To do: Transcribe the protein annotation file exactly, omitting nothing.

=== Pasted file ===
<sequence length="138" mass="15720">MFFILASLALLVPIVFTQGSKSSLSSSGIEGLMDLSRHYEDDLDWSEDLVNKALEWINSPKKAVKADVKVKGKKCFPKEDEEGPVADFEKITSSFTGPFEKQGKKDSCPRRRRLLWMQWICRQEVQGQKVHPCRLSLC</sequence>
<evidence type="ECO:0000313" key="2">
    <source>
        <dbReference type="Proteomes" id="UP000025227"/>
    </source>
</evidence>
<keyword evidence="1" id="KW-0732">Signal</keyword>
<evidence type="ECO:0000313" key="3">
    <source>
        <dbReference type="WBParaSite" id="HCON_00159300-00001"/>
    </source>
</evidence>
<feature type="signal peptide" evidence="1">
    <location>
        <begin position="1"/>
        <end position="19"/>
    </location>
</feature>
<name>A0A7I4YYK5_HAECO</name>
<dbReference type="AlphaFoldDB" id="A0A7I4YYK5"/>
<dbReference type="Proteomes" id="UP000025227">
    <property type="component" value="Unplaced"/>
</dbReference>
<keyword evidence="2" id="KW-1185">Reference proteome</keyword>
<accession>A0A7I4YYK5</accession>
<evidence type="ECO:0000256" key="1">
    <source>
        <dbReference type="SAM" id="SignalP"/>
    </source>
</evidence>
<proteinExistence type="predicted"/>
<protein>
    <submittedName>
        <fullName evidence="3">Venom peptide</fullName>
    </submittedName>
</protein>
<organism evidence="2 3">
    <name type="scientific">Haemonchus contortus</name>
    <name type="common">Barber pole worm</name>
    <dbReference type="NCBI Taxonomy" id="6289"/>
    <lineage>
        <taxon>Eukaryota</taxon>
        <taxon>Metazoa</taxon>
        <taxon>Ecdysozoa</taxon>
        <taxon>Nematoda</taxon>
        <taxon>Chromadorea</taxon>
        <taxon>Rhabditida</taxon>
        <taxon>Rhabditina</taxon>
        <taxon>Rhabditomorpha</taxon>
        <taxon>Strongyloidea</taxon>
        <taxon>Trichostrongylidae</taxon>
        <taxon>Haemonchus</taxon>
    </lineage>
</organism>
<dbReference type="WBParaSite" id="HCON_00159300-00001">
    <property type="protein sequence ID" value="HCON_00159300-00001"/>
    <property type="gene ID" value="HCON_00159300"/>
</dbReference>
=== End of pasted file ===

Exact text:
<sequence length="138" mass="15720">MFFILASLALLVPIVFTQGSKSSLSSSGIEGLMDLSRHYEDDLDWSEDLVNKALEWINSPKKAVKADVKVKGKKCFPKEDEEGPVADFEKITSSFTGPFEKQGKKDSCPRRRRLLWMQWICRQEVQGQKVHPCRLSLC</sequence>
<evidence type="ECO:0000313" key="2">
    <source>
        <dbReference type="Proteomes" id="UP000025227"/>
    </source>
</evidence>
<keyword evidence="1" id="KW-0732">Signal</keyword>
<evidence type="ECO:0000313" key="3">
    <source>
        <dbReference type="WBParaSite" id="HCON_00159300-00001"/>
    </source>
</evidence>
<feature type="signal peptide" evidence="1">
    <location>
        <begin position="1"/>
        <end position="19"/>
    </location>
</feature>
<name>A0A7I4YYK5_HAECO</name>
<dbReference type="AlphaFoldDB" id="A0A7I4YYK5"/>
<dbReference type="Proteomes" id="UP000025227">
    <property type="component" value="Unplaced"/>
</dbReference>
<keyword evidence="2" id="KW-1185">Reference proteome</keyword>
<accession>A0A7I4YYK5</accession>
<evidence type="ECO:0000256" key="1">
    <source>
        <dbReference type="SAM" id="SignalP"/>
    </source>
</evidence>
<proteinExistence type="predicted"/>
<protein>
    <submittedName>
        <fullName evidence="3">Venom peptide</fullName>
    </submittedName>
</protein>
<organism evidence="2 3">
    <name type="scientific">Haemonchus contortus</name>
    <name type="common">Barber pole worm</name>
    <dbReference type="NCBI Taxonomy" id="6289"/>
    <lineage>
        <taxon>Eukaryota</taxon>
        <taxon>Metazoa</taxon>
        <taxon>Ecdysozoa</taxon>
        <taxon>Nematoda</taxon>
        <taxon>Chromadorea</taxon>
        <taxon>Rhabditida</taxon>
        <taxon>Rhabditina</taxon>
        <taxon>Rhabditomorpha</taxon>
        <taxon>Strongyloidea</taxon>
        <taxon>Trichostrongylidae</taxon>
        <taxon>Haemonchus</taxon>
    </lineage>
</organism>
<dbReference type="WBParaSite" id="HCON_00159300-00001">
    <property type="protein sequence ID" value="HCON_00159300-00001"/>
    <property type="gene ID" value="HCON_00159300"/>
</dbReference>